On my second day in Hirosaki, I looked at more cherry blossoms and some non-sakura things in town, and I made a new friend. The city itself isn’t much; it’s a modern Japanese town, clean and neat but not architecturally interesting. I walked back to my Couchsurfing hosts’ home from the castle a couple times, but most of the time I made the two-mile trip on a shuttle bus from the castle’s east gate to the train station’s front doors, a $1 one-way trip set up specially for domestic and international tourists in town for the sakura.
One part of town used to be known for indigo dyes, and some of that work is still done here, so I walked to the indigo shop by the northern castle wall. Everything was a little pricey for me, but I did admire the deep blues and near purples of the dyed cloths. Then I took a side road to the streets behind, which my map claimed were lined with Edo-period samurai houses. I had trouble finding any, but finally stumbled upon one. I found it similar in layout to the Shirotas’ home in Shinrin-koen, set in an elaborate little garden. I apologized to a middle-aged Japanese woman who wanted to get past me on her way out of the house, but when she heard me speak in English, she struck up a conversation.
Her name was Kazumi, and she wanted to chat with me and show me the town. She lived close to Tokyo, but was visiting a friend here. Her friend was busy during the day, so she was taking in the sakura, although she was disappointed by how few trees were in bloom. She insisted I walk to the other side of the castle with her to look at a certain garden, and I was happy to comply.
Kazumi is married and has one grown child. Her husband travels a lot for business, and he used to take her with him on trips. She’d found it difficult to understand tour guides, and her husband had urged her to learn English, but she’d resisted. Then, twelve years ago, at the age of 49, she decided she wanted to learn, and here she was, a few idioms away from fluency. I was impressed, and once again embarrassed by my pathetic “I find learning languages difficult” excuse for my mono-linguistic ways.
The garden she took me to was Fujita Memorial Garden, south of the castle. It was beautifully conceived, another meticulously laid out, peaceful place with a little waterfall and a red bridge (like all the red bridges around the castle) and a koi pond. I could see how it would be glorious in summer. Kazumi told me about the different plants I was seeing, including the plum trees in bloom. Usually, the plum trees bloom in early March, before the cherry trees, but because it’s colder than usual this spring, some plum trees were still in bloom while the cherry trees were just peeking out. The plum blossoms were a bright and beautiful pink, a lovely contrast to the white and pale pink of the cherry trees.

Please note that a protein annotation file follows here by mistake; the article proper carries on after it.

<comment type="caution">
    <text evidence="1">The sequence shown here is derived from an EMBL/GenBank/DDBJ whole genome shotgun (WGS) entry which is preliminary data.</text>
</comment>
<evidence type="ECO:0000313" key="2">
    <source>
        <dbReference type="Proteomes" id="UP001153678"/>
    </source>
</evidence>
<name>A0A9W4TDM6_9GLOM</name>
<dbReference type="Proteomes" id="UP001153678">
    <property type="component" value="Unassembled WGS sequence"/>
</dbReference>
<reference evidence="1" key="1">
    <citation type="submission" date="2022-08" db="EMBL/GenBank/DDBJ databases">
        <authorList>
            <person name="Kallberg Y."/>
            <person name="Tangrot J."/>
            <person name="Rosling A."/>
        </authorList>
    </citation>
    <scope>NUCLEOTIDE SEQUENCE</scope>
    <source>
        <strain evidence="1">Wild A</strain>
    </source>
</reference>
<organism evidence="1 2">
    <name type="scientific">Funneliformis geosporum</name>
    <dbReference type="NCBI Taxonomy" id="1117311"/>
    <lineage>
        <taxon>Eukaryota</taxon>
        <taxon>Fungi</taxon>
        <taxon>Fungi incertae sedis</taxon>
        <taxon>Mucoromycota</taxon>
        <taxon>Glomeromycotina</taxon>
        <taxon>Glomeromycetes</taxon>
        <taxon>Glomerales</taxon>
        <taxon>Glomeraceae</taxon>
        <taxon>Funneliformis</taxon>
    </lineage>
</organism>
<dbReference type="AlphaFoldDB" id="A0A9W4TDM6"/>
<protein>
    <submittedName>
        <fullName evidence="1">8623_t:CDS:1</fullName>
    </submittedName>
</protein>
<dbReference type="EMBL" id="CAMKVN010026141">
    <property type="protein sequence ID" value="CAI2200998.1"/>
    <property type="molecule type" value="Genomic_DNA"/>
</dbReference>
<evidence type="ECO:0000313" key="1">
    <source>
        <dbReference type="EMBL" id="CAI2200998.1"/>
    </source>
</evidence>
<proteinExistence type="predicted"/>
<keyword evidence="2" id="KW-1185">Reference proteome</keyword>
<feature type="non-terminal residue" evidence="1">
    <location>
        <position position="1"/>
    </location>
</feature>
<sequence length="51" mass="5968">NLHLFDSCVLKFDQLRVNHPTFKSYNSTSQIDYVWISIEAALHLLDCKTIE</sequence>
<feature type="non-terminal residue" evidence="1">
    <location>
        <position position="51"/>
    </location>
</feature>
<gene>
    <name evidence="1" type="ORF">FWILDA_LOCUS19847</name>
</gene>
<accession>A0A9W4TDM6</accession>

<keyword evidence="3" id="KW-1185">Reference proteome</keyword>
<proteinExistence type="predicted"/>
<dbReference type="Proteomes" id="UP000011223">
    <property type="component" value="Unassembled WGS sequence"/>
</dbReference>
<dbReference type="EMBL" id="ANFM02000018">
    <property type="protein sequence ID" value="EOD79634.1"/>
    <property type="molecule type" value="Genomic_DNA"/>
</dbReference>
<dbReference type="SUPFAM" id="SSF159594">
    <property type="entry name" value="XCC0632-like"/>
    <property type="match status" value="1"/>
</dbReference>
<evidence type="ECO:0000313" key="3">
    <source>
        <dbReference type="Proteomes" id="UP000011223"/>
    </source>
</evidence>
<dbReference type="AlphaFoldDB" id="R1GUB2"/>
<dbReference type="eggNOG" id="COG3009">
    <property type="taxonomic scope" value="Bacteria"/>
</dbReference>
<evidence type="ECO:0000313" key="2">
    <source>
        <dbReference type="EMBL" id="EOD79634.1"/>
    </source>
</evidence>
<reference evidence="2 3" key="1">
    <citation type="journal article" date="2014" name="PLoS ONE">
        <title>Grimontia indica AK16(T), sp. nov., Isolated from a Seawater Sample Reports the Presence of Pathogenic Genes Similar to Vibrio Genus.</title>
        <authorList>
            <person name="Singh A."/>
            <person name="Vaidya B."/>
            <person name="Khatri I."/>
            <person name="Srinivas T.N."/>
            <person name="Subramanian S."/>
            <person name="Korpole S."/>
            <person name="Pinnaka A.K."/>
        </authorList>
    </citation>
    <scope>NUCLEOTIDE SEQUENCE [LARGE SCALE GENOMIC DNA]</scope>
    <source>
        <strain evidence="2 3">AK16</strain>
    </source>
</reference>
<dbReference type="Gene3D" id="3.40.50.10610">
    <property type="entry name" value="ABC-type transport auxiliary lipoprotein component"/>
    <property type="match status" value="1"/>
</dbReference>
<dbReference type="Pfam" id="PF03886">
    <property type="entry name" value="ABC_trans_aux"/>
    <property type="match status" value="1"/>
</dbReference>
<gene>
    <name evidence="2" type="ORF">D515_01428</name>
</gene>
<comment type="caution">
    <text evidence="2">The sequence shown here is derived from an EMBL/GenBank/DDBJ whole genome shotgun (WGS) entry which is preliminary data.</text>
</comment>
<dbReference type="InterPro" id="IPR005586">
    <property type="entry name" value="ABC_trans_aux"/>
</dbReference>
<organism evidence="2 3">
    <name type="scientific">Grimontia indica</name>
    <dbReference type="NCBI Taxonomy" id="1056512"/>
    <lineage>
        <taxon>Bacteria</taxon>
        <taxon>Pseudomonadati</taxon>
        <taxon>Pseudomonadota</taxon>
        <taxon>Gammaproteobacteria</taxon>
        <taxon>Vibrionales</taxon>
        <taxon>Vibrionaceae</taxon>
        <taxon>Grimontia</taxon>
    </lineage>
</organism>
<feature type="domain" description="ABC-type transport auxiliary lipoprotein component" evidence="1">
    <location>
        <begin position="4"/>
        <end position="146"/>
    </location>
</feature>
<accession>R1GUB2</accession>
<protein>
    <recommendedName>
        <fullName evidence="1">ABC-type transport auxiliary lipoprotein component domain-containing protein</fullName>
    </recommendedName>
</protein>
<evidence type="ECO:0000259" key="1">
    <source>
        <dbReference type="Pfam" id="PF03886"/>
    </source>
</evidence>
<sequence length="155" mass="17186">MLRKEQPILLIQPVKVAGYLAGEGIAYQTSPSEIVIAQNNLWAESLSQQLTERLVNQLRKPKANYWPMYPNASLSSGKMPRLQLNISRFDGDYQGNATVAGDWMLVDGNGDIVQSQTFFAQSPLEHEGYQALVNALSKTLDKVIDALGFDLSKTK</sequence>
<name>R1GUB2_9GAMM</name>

After we’d walked around the garden, Kazumi treated me to tea. We went to the little tea room overlooking a large weeping cherry tree and sat at a table laid with a white tablecloth. Kazumi ordered for us both: apple tea and an apple tart each. Hirosaki produces a lot of Fuji apples, and it becomes a tourist destination again in autumn, when apples are in season (and again in winter, when the nearby mountain is taken over by skiers and snowboarders). There was a live xylophone concert in the room next door, which we couldn’t see, only hear. We sat in a glassed-off porch, talking quietly about our travels, while a round, ringing sound reverberated throughout the room. It was lovely.
Kazumi was clearly a kind, generous person, but she also had clear ideas of how things should be, and she was eager to share those ideas; she had opinions on almost every arrangement of plants in the garden, and everything she said came with a note of authority. One of the first things she said to me, when we met at the samurai house, was, “This is just a middle or lower class samurai house, not very high.” It might be because she’s rich–she inherited three houses from her mother and her husband bought two more, and she goes to a Thai villa every spring for a vacation. Or it might be a cultural difference that I didn’t pick up from the other Japanese people I met. Either way, I didn’t necessarily agree with her on everything she said, or understand where she was coming from, but it didn’t matter. We were two women, fond of beautiful gardens and meeting new people, sharing tea and apple tarts in a room echoing with music.